Prep Holiday Party Treats Months In Advance With Easy Buckeye Cookies

Even before Halloween, many stores start setting out the Christmas decorations and Starbucks starts hinting at a winter menu of peppermint mochas and gingerbread lattes in the not-too-distant future. If this puts you in the mood for holiday baking, the freezer is your friend, as are recipes for the types of sturdy cookies that lend themselves well to being frozen.

One such cookie (or maybe candy) is the Buckeye. While it may not be the official confection of its native state of Ohio (Ohio's only state-endorsed food is tomato juice), it's named after the official state tree and is one of the most famous foods from the Midwest. Buckeyes are basically peanut butter balls dipped in chocolate and, according to recipe developer Kristen Carli, her no-bake Buckeye cookies are so easy that "anyone can make the[m]." While Buckeyes aren't traditionally a holiday cookie, Carli tells us "My family actually makes these for Christmas Eve dessert." They are also very well-suited for another special occasion — for Halloween, you can easily dress them up to look like spooky eyeballs with a little bit of frosting.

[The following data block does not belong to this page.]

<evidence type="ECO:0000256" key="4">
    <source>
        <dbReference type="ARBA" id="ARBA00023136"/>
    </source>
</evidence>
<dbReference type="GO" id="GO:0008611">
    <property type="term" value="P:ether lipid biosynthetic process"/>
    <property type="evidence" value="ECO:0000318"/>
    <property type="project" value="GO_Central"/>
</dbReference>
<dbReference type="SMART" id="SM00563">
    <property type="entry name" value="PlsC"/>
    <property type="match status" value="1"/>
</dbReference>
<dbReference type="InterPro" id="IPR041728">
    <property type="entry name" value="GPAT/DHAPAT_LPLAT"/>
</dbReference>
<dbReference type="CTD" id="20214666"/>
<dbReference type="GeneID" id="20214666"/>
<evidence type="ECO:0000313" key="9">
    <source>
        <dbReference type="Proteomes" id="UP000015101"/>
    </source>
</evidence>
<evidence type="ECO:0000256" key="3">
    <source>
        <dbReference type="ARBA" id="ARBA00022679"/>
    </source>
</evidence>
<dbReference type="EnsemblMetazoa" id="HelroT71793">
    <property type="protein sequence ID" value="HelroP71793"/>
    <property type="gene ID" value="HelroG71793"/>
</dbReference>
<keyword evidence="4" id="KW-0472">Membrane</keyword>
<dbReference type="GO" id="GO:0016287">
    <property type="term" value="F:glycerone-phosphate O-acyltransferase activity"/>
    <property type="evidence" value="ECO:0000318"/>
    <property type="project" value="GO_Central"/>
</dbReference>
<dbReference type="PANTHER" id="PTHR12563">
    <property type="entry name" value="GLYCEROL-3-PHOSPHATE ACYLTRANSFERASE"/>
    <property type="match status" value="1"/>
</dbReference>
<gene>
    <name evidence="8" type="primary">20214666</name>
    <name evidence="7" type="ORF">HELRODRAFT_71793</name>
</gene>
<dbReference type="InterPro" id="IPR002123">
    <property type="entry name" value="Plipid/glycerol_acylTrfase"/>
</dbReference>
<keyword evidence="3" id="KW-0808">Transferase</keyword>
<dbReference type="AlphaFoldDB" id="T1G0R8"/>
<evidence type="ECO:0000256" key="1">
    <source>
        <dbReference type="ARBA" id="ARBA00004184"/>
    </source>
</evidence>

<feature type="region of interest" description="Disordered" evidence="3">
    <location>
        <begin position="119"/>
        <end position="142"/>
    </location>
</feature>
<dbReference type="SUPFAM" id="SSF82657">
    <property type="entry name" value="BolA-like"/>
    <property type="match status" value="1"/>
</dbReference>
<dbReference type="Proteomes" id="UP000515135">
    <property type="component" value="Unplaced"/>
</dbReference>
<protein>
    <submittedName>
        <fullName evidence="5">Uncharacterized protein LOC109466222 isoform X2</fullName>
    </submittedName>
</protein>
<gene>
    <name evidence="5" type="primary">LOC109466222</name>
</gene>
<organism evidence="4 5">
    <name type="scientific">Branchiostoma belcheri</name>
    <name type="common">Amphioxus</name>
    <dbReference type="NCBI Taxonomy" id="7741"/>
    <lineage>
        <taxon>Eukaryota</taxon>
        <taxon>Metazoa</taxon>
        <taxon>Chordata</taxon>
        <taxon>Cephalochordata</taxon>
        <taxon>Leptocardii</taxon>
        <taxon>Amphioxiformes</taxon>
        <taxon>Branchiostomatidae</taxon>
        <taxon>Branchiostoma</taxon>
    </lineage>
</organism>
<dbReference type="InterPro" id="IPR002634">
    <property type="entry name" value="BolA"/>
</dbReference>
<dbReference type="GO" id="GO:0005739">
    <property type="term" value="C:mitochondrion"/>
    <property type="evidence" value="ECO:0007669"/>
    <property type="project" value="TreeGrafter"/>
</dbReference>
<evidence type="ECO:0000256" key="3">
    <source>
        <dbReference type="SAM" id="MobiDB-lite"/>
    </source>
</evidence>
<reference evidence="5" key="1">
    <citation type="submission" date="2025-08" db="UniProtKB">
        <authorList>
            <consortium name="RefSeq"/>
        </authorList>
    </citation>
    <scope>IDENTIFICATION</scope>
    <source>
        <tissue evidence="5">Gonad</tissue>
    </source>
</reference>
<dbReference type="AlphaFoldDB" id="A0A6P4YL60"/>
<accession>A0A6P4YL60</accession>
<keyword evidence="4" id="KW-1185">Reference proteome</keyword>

How to store the cookies

So what do you do if you've made a whole bunch of Buckeyes and want to stash some away for later? Well, as part of the preparation process for these cookies (or candies) involves freezing them, you simply keep them in the freezer until you want them. In order for them to keep their shape, though, you'll need to first freeze them separately and uncovered (as you do in this recipe), then transfer the frozen confections to a freezer bag, a Tupperware-type rubber tub, or better yet, both of these (first the bag, then the tub). The more you can keep them away from air and moisture, the better they will be.

How long can Buckeyes be frozen? Carli, erring on the conservative side, estimates three months, but as these are not baked goods made with perishable ingredients like eggs and butter, it's possible they may be just as tasty after a year in the freezer. What's more, the U.S. Department of Health and Human Services points out that there's no danger in eating food that's been in the freezer for an extended period of time and notes that most guidelines on freezer storage times refer only to food quality, not to its safety. This organization also endorses the idea that soft cookies can retain their freshness for up to a year if frozen right away,